According to Baum and Whiteman Consultants there will also be tea spiked with beer and hard kombucha alongside a movement to “boozatarianism” (alternating alcohol beverages with non-alcohol beverages).
Pinterest is predicting a key trend in tea drinking this year with afternoon tea being the new happy hour. Also watch for functional fizzy beverages such as sparkling water with probiotics, turmeric lattes and beverages with hibiscus, yuzu (a citrus fruit popular in Japan, China and Korea) and moringa according to Whole Foods.
Well + Good in their annual wellness trends report suggests there is a juice renaissance and there is further growth in the freshly made juice industry without added sugar or preservatives.
4. Heritage and fusion cooking
In the Pinterest predicts 2022 report ancestral eats described as “somebody’s grandparent’s recipes” is highlighted as a key trend to watch. In Canada, traditional staples from around the globe will be searched more such as authentic Greek recipes, traditional Scottish foods, authentic Lebanese recipes or traditional Chinese food recipes. Internationally searches such as traditional Norwegian recipes, authentic Filipino recipes, traditional Russian food, traditional South African recipes and traditional Arabic food are trending.
Restaurants Canada predicts food trends in heritage and fusion cooking, fermenting, canning and convenient comfort foods. The New York Times food forecasters predict Koji bacon, the Chinese spirit baijiu, the noodle soup laksa and Taiwanese breakfast dishes. They also suggest we will see jollof rice on menus and in the frozen-foods section. When it comes to greens, move over kale as this year sea greens are expected to be in the spotlight for their nutritional profile and sustainability traits since they require no irrigation, no fertilizer or herbicide, no feed and no land to grow.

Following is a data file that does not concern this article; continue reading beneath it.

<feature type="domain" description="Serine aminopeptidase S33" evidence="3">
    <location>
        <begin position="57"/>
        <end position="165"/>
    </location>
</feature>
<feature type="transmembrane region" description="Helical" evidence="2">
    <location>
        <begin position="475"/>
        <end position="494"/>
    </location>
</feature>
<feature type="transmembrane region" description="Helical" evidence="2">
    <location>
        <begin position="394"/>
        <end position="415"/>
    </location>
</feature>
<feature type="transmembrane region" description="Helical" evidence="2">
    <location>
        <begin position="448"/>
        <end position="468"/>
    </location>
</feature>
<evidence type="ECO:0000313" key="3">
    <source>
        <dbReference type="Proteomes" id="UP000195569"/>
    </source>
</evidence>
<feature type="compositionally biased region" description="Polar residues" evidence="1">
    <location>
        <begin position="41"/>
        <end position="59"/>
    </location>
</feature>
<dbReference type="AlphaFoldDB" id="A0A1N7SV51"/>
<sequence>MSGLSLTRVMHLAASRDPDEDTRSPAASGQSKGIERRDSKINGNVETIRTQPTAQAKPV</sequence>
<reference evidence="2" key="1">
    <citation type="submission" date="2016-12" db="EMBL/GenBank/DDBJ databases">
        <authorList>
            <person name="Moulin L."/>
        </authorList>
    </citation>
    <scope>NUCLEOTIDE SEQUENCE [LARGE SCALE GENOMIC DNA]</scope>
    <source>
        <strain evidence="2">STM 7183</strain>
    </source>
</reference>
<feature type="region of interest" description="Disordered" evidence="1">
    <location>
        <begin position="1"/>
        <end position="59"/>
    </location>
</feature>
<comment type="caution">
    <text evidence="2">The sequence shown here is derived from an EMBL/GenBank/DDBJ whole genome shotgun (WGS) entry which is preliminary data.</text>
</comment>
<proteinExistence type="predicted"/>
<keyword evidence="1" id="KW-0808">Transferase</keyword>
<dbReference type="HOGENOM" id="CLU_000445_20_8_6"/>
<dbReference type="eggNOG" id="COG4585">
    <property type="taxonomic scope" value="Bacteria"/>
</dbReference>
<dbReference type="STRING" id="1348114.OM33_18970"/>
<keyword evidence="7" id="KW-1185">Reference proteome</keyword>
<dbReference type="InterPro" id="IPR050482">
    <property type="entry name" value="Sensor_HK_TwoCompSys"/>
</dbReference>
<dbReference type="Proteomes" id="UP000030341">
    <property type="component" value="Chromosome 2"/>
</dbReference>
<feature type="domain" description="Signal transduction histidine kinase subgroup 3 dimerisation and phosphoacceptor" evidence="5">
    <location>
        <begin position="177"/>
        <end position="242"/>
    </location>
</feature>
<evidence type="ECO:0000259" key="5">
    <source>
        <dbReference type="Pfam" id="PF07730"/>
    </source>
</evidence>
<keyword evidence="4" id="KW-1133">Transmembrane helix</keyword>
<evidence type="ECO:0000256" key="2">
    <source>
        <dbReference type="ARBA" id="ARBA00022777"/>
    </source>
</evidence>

Baum and Whiteman Consultants also predicts a rise in heritage cooking and a focus on the narratives, histories and roots of cultures and cuisines that have been neglected by mainstream media. They also suggest black chefs and women chefs may also get more media and financial attention in restaurants and cookbook deals this year.
Will this be the year the word “ethnic” is purged from culinary vocabulary as we become more versed about racism in food?
5. Sustainability Soars
It is no surprise that an interest in sustainability continues to soar. ADM suggests many of the biggest consumer trends are grounded in sustainability including plant-based lifestyles, clean and transparent sourcing, responsible animal feeding, advancing renewables and BioSolutions.
Eating well magazine predicts that waste-free cooking and reducing packaging will be a focus to cook, shop and eat with sustainability as a focus. Restaurants Canada suggests responsible and innovative packaging and meal upcycling and food scrap cooking are becoming popular. There will also be an interest in B2B waste reduction platforms, apps and technology to help reduce food waste and make environmentally friendly decisions. The New York Times food forecasters also predict we will start to see tasty tableware and edible cutlery and cups.
Two of the five global consumer trends highlighted by Mintel are tied to sustainability as a focus – ethics check and climate complexity. Consumers want their voices to be heard on controversial topics and want to see measurable progress against their goals and ethics. They also want to see brands mitigate their impact on the environment.